Archive for July 23rd, 2007
[A column about the printed word * Gomantak Times, July 23, 2007]
In mid-July, one ran into Ingrid Valles Po of Parra. She’s part of one of the alumni networks (St Mary’s) at Mapusa. Currently, Ingrid is the Assignments Editor at Motivate Publishing in Dubai. Check it out via the web at motivate.ae.
Ingrid has an interesting story to narrate about her workplace. This firm, set up in the late 1970s, by a Brit in the Gulf, and has since grown into an ambitious venture employing 250+ persons.
She explained about the large number of magazines the firm brought out — with names like What’s On, Hello!, Gulf Business, Middle East MICE & Events, Society Dubai, Emirates Woman, Emibrates Bride, Open and a number of inflight mags for various airlines.
Not surprisingly, besides Mangaloreans and South Indians, there are quite a few Goans working in that publishing firm too. Obviously, this is a field where we, in this State, do have a lot of skills. This gives us an opportunity to enter the filed, and to consolidate our potential in it.
Book publishing is booming across India. Literacy is growing, so are markets, and English-language skills. But are we in Goa encouraging our youth to get access to the professions of writing, publishing and all the related fields? To be good writers, they need to be eager readers too. Else, as the saying goes, it’s just the case of garbage-in, garbage-out.
MAGS FOR KIDS
Talking about the reading habit, one has long been impressed by the initiatives coming up from other parts of India. Once, while travelling to Chennai, it was a pleasant surprise to notice the number of magazines for children available even on railway stands.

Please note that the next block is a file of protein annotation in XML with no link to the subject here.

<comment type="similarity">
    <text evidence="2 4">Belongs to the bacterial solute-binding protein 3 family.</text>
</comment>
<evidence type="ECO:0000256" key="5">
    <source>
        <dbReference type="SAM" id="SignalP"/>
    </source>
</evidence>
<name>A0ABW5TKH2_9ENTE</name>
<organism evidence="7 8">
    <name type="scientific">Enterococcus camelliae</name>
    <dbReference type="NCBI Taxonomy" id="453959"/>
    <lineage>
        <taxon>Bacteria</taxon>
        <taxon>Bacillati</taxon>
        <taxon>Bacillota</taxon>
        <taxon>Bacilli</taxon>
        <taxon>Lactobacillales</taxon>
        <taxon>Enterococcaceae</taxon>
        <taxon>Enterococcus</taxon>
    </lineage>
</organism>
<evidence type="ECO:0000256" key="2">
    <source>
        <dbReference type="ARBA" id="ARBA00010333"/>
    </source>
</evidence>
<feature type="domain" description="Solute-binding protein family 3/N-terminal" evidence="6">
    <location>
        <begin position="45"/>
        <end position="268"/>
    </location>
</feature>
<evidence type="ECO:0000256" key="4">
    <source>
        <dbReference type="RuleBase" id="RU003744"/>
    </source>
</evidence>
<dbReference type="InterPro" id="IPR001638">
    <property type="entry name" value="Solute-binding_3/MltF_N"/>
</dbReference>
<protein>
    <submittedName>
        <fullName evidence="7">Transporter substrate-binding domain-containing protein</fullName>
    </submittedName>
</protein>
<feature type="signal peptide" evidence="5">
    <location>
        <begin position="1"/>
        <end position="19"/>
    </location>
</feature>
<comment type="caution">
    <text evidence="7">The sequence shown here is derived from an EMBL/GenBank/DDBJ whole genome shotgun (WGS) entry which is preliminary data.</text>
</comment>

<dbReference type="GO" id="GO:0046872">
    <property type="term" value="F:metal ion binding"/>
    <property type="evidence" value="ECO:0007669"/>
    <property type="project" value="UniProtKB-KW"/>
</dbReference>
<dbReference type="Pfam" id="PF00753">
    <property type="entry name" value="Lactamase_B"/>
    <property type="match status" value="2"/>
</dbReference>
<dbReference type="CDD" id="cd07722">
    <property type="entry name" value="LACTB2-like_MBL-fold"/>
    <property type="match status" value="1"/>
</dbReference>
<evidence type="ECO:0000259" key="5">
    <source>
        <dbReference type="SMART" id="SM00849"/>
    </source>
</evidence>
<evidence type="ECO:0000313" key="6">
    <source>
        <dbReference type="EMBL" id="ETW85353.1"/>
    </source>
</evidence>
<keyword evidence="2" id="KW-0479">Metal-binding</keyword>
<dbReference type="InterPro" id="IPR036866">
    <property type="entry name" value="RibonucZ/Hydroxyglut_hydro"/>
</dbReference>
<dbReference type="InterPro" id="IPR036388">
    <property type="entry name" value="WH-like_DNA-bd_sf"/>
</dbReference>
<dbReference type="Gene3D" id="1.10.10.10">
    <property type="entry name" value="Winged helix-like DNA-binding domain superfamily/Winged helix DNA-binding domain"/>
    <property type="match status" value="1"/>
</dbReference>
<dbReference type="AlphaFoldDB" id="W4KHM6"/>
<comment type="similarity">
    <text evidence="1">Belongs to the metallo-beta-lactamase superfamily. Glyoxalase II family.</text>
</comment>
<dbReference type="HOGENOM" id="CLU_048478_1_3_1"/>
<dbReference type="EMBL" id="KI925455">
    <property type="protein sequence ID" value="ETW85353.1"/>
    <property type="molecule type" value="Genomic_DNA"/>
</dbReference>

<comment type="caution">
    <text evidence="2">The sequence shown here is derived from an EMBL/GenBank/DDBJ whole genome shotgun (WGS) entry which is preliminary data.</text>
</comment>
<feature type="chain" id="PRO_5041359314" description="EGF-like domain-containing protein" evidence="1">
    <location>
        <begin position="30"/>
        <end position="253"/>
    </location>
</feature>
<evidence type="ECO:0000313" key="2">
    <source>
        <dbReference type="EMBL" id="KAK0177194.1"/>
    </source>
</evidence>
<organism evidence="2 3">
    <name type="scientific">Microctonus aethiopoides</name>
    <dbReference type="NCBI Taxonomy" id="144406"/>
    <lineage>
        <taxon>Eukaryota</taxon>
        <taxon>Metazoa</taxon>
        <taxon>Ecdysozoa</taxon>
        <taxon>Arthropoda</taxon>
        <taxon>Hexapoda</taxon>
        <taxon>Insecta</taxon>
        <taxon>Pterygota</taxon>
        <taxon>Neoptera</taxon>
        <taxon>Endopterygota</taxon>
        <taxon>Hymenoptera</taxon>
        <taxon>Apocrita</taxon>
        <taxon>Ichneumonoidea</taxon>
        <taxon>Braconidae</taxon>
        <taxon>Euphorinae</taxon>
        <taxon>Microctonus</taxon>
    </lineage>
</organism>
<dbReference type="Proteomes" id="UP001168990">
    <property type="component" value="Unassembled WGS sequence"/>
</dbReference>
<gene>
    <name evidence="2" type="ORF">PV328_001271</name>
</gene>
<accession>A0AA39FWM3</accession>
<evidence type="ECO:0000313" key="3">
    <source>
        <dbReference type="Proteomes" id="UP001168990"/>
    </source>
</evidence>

Malayala Manorama is impressive with its 48-page all-in-colour mag for primary and nursery kids — called Magic Pot. There is an addition from the Chandamama group, for younger children, called the Junior Chandamama. Unfortunately, it’s available only via subscription but not via the news-agents.
Manorama, again, has a new magazine for children called ‘Tell Me Why’, and each hundred-page issue is priced at just Rs 15.
Once again, you need to get it by subscription! Send your DD of Rs 150 (per year) favouring ‘Tell Me Why’ and payable at Kottayam to The Senior Executive-Subscription, M M Publications, P B No.226, Kottayam-686001 Kerala with your mailing address.
BAD NEWS, GOOD NEWS
The other day, my four-year-old Aren got his first letter in his life. He was very excited about it. This letter was also addressed to his elder sister, but somehow Aren’s name was mentioned on the envelope.
It didn’t bother him too much that the letter contained bad news. It came from BookWorm in Porvorim, the innovative place that is meant to encourage children to read is closing down. The people running it — Elaine, Sujata and team — tried hard to keep it going.
On the other hand, all is not lost. Panjim’s BookWork continues its activities. And it’s a very lively place. If you want to get there, just ask anyone around the Sant Inez Church locality. Or look for the big board outside the flat.
For one, I would not hesitate to recommend their Rs 100-per-month fare that gives your child stories, activities, toys and a safe place to keep busy at between 3 to 7 pm on weekdays. Apart from that vital nourishment for the mind, of course.
Another bit of good news comes from Saligao. Late ad-man Frank Simoes’ widow Gita has taken a lot of trouble to support the work done by Giselle Lobo and team at Saligao.
The local Institute at the Arrarim locality of the village has a brand-new reading room for kids, tastefully done up. A good example of what philanthrophy can do when merged with good intentions… and a vision. More villages could learn from such examples, specially the 5 pm ‘story hour’ for kids held there on Wednesdays, and the daily library activities (again, for children).